Congress created the Immigration and Nationality Act to provide uniformity and equality to our nation’s immigration system. In doing so, Congress afforded the federal circuit courts with vast authority to review and interpret the Immigration and Nationality Act. Unfortunately, the expansive power vested in the federal circuit courts has resulted in an immigration system where relief and protection are inconsistent and unequal.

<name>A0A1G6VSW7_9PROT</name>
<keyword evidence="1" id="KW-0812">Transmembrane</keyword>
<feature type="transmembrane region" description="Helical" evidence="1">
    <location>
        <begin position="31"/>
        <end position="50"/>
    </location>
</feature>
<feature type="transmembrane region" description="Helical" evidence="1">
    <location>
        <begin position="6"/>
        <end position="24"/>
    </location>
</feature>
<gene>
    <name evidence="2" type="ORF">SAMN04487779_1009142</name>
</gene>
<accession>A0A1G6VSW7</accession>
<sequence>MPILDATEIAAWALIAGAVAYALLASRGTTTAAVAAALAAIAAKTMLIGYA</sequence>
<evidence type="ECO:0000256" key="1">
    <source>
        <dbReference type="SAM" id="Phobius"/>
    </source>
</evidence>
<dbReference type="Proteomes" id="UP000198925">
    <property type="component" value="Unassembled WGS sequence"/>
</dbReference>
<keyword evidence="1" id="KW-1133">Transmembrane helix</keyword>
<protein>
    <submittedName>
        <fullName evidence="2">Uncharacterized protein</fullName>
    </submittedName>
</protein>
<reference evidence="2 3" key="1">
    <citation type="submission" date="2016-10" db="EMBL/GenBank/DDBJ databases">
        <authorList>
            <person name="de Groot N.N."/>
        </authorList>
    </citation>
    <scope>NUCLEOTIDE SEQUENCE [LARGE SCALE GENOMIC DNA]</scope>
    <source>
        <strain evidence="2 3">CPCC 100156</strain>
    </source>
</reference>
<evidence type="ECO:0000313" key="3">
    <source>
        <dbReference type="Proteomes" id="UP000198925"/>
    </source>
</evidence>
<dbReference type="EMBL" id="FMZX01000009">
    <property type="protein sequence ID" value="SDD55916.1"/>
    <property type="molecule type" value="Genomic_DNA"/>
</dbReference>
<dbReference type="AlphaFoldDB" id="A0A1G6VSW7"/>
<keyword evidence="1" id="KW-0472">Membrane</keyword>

The purpose of this Article is to highlight the inequities that riddle our immigration system, and to demonstrate that the current appeals process for immigration cases is no longer feasible, nor fair. Through a hypothetical case study, this Article demonstrates that an individual seeking protection in the United States is more likely to obtain relief or protection under the Immigration and Nationality Act if their application is considered under Ninth Circuit precedent, and less likely to succeed if their application is considered under Second Circuit precedent. This Article concludes by proposing a new appellate review process for our immigration system, where a single federal circuit court maintains the authority to consider any decision appealed from the Executive Office for Immigration Review, instead of the federal circuit court sitting in the same jurisdiction as the immigration court where the applicant’s case was initially heard. This proposal, which was previously introduced by the United States Senate in 2006, is now more feasible—and urgently needed—than ever before.